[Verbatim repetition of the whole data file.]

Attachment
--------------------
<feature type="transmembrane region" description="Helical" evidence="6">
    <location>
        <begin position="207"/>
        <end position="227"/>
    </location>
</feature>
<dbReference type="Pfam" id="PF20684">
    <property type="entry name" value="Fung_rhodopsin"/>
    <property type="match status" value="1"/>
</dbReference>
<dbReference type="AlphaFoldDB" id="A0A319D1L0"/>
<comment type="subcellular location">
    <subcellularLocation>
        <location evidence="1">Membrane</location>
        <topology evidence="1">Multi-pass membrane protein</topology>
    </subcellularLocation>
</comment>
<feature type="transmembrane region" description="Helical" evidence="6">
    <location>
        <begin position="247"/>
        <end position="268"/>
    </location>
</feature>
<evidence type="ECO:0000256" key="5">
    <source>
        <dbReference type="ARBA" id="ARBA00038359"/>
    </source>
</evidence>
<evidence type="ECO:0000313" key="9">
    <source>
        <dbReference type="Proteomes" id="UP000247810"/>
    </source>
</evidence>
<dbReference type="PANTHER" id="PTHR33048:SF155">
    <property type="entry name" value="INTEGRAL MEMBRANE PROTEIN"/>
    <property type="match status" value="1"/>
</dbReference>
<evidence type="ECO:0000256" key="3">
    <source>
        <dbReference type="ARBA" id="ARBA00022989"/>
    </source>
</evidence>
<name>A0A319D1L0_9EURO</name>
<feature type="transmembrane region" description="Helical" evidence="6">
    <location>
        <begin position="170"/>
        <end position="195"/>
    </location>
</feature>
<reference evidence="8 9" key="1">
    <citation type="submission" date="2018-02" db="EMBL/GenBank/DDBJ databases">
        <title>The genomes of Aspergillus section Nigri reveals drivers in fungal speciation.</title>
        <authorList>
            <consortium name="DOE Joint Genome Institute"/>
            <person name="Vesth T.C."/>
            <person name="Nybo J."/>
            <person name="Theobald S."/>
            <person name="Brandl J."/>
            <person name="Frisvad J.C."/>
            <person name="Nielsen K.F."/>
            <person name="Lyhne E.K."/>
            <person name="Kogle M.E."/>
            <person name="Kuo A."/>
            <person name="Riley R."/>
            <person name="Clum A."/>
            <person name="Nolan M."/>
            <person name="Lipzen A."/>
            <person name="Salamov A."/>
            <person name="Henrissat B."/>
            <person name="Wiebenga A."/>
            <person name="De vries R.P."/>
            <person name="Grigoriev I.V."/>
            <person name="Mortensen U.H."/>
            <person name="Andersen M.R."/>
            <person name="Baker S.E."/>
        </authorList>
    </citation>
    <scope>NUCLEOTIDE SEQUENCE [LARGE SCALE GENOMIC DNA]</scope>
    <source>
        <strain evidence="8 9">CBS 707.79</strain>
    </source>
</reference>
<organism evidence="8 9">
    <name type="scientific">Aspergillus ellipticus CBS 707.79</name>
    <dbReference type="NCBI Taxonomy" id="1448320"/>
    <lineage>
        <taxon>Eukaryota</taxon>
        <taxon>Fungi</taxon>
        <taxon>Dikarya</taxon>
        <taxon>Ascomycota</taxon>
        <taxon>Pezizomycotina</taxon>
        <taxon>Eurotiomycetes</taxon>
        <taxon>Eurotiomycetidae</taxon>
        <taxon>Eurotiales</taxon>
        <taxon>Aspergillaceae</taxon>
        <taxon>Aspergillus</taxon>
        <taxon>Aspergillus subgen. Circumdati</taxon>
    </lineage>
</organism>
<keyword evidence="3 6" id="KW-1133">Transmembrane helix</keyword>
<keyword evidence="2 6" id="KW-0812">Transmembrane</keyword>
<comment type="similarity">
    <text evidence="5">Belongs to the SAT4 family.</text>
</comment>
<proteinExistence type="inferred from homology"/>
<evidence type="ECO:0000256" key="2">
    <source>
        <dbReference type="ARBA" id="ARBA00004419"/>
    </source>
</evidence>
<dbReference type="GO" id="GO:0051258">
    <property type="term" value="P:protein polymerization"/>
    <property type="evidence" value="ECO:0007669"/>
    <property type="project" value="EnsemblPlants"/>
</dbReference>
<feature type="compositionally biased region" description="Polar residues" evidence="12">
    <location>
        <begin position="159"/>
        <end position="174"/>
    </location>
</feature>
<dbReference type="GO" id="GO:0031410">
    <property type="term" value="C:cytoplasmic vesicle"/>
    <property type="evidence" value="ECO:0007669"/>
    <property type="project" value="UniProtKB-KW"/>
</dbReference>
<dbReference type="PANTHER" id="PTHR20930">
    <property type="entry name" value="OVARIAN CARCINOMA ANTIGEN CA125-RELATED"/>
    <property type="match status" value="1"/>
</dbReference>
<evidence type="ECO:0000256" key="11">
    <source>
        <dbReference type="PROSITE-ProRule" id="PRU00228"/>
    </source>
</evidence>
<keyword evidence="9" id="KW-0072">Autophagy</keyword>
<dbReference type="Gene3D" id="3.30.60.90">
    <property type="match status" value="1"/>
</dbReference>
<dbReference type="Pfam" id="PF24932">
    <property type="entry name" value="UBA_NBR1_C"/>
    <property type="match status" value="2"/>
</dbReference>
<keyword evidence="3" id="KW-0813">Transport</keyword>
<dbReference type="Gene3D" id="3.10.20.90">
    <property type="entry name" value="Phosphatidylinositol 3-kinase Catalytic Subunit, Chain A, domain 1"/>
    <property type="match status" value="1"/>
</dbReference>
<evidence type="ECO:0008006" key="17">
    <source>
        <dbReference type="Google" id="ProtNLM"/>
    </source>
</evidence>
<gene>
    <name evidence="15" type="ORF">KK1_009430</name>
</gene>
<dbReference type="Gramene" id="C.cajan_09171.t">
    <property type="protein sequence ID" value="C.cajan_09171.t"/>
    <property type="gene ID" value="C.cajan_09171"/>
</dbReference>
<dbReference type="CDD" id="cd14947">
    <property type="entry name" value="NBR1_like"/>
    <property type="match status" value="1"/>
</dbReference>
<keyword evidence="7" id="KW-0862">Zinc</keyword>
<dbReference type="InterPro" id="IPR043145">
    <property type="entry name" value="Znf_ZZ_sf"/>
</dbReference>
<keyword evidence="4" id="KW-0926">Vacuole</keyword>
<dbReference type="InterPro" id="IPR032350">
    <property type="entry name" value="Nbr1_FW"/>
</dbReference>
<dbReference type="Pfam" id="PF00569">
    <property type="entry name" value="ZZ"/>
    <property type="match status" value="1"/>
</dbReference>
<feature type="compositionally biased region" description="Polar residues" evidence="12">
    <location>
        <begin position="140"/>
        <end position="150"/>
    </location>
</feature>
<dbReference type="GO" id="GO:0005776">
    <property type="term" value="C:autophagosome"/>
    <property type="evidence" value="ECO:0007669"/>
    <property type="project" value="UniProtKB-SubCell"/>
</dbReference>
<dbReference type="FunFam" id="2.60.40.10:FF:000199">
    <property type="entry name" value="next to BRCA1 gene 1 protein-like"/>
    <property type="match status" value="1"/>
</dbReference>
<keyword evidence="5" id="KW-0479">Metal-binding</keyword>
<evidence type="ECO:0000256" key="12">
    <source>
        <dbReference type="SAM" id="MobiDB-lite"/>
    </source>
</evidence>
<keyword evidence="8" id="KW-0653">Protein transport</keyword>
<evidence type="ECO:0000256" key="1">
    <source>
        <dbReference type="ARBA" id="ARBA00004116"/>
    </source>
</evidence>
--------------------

<feature type="transmembrane region" description="Helical" evidence="6">
    <location>
        <begin position="207"/>
        <end position="227"/>
    </location>
</feature>
<dbReference type="Pfam" id="PF20684">
    <property type="entry name" value="Fung_rhodopsin"/>
    <property type="match status" value="1"/>
</dbReference>
<dbReference type="AlphaFoldDB" id="A0A319D1L0"/>
<comment type="subcellular location">
    <subcellularLocation>
        <location evidence="1">Membrane</location>
        <topology evidence="1">Multi-pass membrane protein</topology>
    </subcellularLocation>
</comment>
<feature type="transmembrane region" description="Helical" evidence="6">
    <location>
        <begin position="247"/>
        <end position="268"/>
    </location>
</feature>
<evidence type="ECO:0000256" key="5">
    <source>
        <dbReference type="ARBA" id="ARBA00038359"/>
    </source>
</evidence>
<evidence type="ECO:0000313" key="9">
    <source>
        <dbReference type="Proteomes" id="UP000247810"/>
    </source>
</evidence>
<dbReference type="PANTHER" id="PTHR33048:SF155">
    <property type="entry name" value="INTEGRAL MEMBRANE PROTEIN"/>
    <property type="match status" value="1"/>
</dbReference>
<evidence type="ECO:0000256" key="3">
    <source>
        <dbReference type="ARBA" id="ARBA00022989"/>
    </source>
</evidence>
<name>A0A319D1L0_9EURO</name>
<feature type="transmembrane region" description="Helical" evidence="6">
    <location>
        <begin position="170"/>
        <end position="195"/>
    </location>
</feature>
<reference evidence="8 9" key="1">
    <citation type="submission" date="2018-02" db="EMBL/GenBank/DDBJ databases">
        <title>The genomes of Aspergillus section Nigri reveals drivers in fungal speciation.</title>
        <authorList>
            <consortium name="DOE Joint Genome Institute"/>
            <person name="Vesth T.C."/>
            <person name="Nybo J."/>
            <person name="Theobald S."/>
            <person name="Brandl J."/>
            <person name="Frisvad J.C."/>
            <person name="Nielsen K.F."/>
            <person name="Lyhne E.K."/>
            <person name="Kogle M.E."/>
            <person name="Kuo A."/>
            <person name="Riley R."/>
            <person name="Clum A."/>
            <person name="Nolan M."/>
            <person name="Lipzen A."/>
            <person name="Salamov A."/>
            <person name="Henrissat B."/>
            <person name="Wiebenga A."/>
            <person name="De vries R.P."/>
            <person name="Grigoriev I.V."/>
            <person name="Mortensen U.H."/>
            <person name="Andersen M.R."/>
            <person name="Baker S.E."/>
        </authorList>
    </citation>
    <scope>NUCLEOTIDE SEQUENCE [LARGE SCALE GENOMIC DNA]</scope>
    <source>
        <strain evidence="8 9">CBS 707.79</strain>
    </source>
</reference>
<organism evidence="8 9">
    <name type="scientific">Aspergillus ellipticus CBS 707.79</name>
    <dbReference type="NCBI Taxonomy" id="1448320"/>
    <lineage>
        <taxon>Eukaryota</taxon>
        <taxon>Fungi</taxon>
        <taxon>Dikarya</taxon>
        <taxon>Ascomycota</taxon>
        <taxon>Pezizomycotina</taxon>
        <taxon>Eurotiomycetes</taxon>
        <taxon>Eurotiomycetidae</taxon>
        <taxon>Eurotiales</taxon>
        <taxon>Aspergillaceae</taxon>
        <taxon>Aspergillus</taxon>
        <taxon>Aspergillus subgen. Circumdati</taxon>
    </lineage>
</organism>
<keyword evidence="3 6" id="KW-1133">Transmembrane helix</keyword>
<keyword evidence="2 6" id="KW-0812">Transmembrane</keyword>
<comment type="similarity">
    <text evidence="5">Belongs to the SAT4 family.</text>
</comment>
<proteinExistence type="inferred from homology"/>
<evidence type="ECO:0000256" key="2">
    <source>
        <dbReference type="ARBA" id="ARBA00004419"/>
    </source>
</evidence>
<dbReference type="GO" id="GO:0051258">
    <property type="term" value="P:protein polymerization"/>
    <property type="evidence" value="ECO:0007669"/>
    <property type="project" value="EnsemblPlants"/>
</dbReference>
<feature type="compositionally biased region" description="Polar residues" evidence="12">
    <location>
        <begin position="159"/>
        <end position="174"/>
    </location>
</feature>
<dbReference type="GO" id="GO:0031410">
    <property type="term" value="C:cytoplasmic vesicle"/>
    <property type="evidence" value="ECO:0007669"/>
    <property type="project" value="UniProtKB-KW"/>
</dbReference>
<dbReference type="PANTHER" id="PTHR20930">
    <property type="entry name" value="OVARIAN CARCINOMA ANTIGEN CA125-RELATED"/>
    <property type="match status" value="1"/>
</dbReference>
<evidence type="ECO:0000256" key="11">
    <source>
        <dbReference type="PROSITE-ProRule" id="PRU00228"/>
    </source>
</evidence>
<keyword evidence="9" id="KW-0072">Autophagy</keyword>
<dbReference type="Gene3D" id="3.30.60.90">
    <property type="match status" value="1"/>
</dbReference>
<dbReference type="Pfam" id="PF24932">
    <property type="entry name" value="UBA_NBR1_C"/>
    <property type="match status" value="2"/>
</dbReference>
<keyword evidence="3" id="KW-0813">Transport</keyword>
<dbReference type="Gene3D" id="3.10.20.90">
    <property type="entry name" value="Phosphatidylinositol 3-kinase Catalytic Subunit, Chain A, domain 1"/>
    <property type="match status" value="1"/>
</dbReference>
<evidence type="ECO:0008006" key="17">
    <source>
        <dbReference type="Google" id="ProtNLM"/>
    </source>
</evidence>
<gene>
    <name evidence="15" type="ORF">KK1_009430</name>
</gene>
<dbReference type="Gramene" id="C.cajan_09171.t">
    <property type="protein sequence ID" value="C.cajan_09171.t"/>
    <property type="gene ID" value="C.cajan_09171"/>
</dbReference>
<dbReference type="CDD" id="cd14947">
    <property type="entry name" value="NBR1_like"/>
    <property type="match status" value="1"/>
</dbReference>
<keyword evidence="7" id="KW-0862">Zinc</keyword>
<dbReference type="InterPro" id="IPR043145">
    <property type="entry name" value="Znf_ZZ_sf"/>
</dbReference>
<keyword evidence="4" id="KW-0926">Vacuole</keyword>
<dbReference type="InterPro" id="IPR032350">
    <property type="entry name" value="Nbr1_FW"/>
</dbReference>
<dbReference type="Pfam" id="PF00569">
    <property type="entry name" value="ZZ"/>
    <property type="match status" value="1"/>
</dbReference>
<feature type="compositionally biased region" description="Polar residues" evidence="12">
    <location>
        <begin position="140"/>
        <end position="150"/>
    </location>
</feature>
<dbReference type="GO" id="GO:0005776">
    <property type="term" value="C:autophagosome"/>
    <property type="evidence" value="ECO:0007669"/>
    <property type="project" value="UniProtKB-SubCell"/>
</dbReference>
<dbReference type="FunFam" id="2.60.40.10:FF:000199">
    <property type="entry name" value="next to BRCA1 gene 1 protein-like"/>
    <property type="match status" value="1"/>
</dbReference>
<keyword evidence="5" id="KW-0479">Metal-binding</keyword>
<evidence type="ECO:0000256" key="12">
    <source>
        <dbReference type="SAM" id="MobiDB-lite"/>
    </source>
</evidence>
<keyword evidence="8" id="KW-0653">Protein transport</keyword>
<evidence type="ECO:0000256" key="1">
    <source>
        <dbReference type="ARBA" id="ARBA00004116"/>
    </source>
</evidence>